YC company Hyperink, a next-generation digital book publishing platform, is debuting a new service which helps bloggers create short books from their existing content.
As we’ve reported in the past, Hyperink wants to disrupt the book publishing world. The startup’s digital book publishing platform and full-service agency will help any aspiring author write, design, publish, market, and sell a book without any up-front fees. Hyperink wants to represent the long-tail of book demand. Hyperink’s books production costs are under $1,000 on average, and are published in under a month. And also offers higher royalty rates, and give authors up to 50 percent of their earnings (many publishers give authors around 25 percent).
With the “Blog To Books” program, Hyperink assigns a staff editor to curate a blogger’s posts, structure them into a narrative format, and then create a book in PDF, epub, and mobi formats. This book is then published to Hyperink’s marketplace, Amazon Kindle, B&N Nook, and Kobo (iBooks are coming soon).
Hyperink has developed a set of marketing tools for the blogger too (e.g., a widget to include on their blog) and can also update the book over time, too, based on new content.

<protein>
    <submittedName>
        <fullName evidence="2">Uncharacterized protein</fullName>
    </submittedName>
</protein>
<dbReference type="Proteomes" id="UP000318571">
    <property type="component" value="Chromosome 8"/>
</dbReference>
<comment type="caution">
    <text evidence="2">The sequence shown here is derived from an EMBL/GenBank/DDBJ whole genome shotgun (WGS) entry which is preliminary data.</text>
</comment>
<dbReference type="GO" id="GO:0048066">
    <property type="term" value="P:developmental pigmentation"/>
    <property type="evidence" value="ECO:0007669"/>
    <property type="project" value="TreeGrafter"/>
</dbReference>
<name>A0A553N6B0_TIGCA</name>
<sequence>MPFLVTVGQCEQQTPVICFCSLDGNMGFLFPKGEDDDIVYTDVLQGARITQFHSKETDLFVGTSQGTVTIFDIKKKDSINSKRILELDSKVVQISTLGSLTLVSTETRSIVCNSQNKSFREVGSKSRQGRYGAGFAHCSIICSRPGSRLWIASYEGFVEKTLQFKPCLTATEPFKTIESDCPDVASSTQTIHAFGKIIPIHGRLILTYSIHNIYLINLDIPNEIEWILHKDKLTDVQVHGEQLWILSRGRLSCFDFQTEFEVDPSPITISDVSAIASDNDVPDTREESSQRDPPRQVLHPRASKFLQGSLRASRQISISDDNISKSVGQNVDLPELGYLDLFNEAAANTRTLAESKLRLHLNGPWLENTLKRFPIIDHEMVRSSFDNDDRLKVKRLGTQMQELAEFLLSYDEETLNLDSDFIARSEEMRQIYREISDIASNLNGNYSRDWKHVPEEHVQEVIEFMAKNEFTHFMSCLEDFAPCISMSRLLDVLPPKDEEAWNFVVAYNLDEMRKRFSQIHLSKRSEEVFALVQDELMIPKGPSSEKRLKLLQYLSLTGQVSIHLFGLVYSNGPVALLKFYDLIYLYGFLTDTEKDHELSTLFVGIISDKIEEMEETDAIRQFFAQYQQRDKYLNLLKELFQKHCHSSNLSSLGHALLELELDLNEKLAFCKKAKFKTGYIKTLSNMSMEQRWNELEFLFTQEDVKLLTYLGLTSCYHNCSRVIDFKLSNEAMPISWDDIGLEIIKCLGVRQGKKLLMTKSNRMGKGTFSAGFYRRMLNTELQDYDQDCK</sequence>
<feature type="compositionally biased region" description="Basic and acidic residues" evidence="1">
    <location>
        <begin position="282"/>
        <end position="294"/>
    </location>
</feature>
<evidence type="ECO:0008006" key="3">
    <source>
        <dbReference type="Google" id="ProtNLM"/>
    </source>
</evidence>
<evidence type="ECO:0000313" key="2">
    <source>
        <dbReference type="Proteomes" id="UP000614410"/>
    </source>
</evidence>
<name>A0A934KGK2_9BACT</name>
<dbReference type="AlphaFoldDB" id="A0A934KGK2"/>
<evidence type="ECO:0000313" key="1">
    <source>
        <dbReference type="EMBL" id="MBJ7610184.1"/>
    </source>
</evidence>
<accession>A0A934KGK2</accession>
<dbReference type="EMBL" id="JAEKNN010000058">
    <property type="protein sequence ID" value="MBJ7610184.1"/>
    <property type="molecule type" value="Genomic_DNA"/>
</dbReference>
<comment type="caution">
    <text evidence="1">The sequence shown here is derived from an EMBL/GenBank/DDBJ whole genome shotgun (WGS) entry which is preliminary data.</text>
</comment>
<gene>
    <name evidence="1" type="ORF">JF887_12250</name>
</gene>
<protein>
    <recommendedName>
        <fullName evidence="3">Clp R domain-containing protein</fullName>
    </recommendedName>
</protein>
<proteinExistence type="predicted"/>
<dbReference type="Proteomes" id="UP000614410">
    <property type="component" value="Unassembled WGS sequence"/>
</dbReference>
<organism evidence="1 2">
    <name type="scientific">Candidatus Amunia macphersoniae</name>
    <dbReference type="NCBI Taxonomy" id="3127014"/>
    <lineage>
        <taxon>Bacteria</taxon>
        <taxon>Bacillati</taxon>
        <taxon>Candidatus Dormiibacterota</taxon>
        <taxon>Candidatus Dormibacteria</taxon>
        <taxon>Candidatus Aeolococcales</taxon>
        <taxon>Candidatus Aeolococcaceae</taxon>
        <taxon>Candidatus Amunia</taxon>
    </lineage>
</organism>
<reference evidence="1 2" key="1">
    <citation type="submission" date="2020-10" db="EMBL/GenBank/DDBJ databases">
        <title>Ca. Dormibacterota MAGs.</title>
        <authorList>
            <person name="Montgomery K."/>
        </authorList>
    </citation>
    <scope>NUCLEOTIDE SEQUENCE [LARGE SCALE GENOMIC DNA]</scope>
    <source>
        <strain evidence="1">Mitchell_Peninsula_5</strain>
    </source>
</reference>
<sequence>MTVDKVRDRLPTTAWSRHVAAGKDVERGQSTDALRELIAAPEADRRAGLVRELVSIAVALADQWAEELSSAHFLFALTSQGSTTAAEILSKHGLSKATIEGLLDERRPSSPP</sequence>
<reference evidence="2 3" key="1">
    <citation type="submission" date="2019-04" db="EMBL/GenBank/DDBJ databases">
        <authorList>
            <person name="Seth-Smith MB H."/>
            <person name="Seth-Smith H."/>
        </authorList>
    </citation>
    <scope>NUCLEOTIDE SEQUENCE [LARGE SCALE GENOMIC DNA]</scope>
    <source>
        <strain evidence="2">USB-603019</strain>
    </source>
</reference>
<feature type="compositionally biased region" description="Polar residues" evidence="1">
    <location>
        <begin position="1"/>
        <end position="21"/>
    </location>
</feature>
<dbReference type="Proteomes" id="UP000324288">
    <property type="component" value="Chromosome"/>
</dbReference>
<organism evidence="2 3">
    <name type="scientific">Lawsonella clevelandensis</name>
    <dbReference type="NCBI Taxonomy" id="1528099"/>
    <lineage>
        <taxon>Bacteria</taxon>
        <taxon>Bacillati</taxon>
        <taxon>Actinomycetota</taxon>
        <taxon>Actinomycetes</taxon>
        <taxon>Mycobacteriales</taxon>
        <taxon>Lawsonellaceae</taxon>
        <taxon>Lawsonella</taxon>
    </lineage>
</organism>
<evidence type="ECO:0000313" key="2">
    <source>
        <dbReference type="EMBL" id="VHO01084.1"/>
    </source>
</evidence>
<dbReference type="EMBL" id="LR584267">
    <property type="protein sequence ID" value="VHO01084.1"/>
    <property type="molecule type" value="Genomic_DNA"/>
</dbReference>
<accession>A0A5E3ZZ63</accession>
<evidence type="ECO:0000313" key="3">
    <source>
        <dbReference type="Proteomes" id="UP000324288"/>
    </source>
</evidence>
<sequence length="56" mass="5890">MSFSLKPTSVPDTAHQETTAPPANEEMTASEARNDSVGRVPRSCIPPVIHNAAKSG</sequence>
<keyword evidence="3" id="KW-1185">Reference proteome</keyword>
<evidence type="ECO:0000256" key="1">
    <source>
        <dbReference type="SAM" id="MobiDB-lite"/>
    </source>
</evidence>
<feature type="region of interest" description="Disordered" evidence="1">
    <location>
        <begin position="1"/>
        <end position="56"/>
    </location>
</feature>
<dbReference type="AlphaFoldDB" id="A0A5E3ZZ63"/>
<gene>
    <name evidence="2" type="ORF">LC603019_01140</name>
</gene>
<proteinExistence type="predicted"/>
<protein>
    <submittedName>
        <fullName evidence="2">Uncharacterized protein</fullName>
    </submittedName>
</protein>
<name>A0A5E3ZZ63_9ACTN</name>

So far, Hyperink has already done this with a few bloggers including Richard Nikoley of Free The Animal, and investor Brad Feld of Feld Thoughts. Both books are on track to make tens of thousands of dollars this year, says Hyperink.
Of course, Amazon also offers a short-form publishing platform via Kindle Single’s but Hyperink CEO Kevin Gao says that while the lengths are similar the startup is focused around curation as opposed to just publishing original content with “Blog to Books.” Basically, the blogger writes a forward, and editors will copy-edit and fact check all blog posts and suggest titles.
He adds that not every blog will have enough compelling content for a short book; but he does feel that there is a definite opportunity for thought leaders to package their blog posts into readable formats off the web.
Hyperink has raised $1.3 million from Andreessen Horowitz, Y Combinator, SVAngel, Lerer Ventures, Launch Capital, Cyriac Roeding, Jack Abraham and others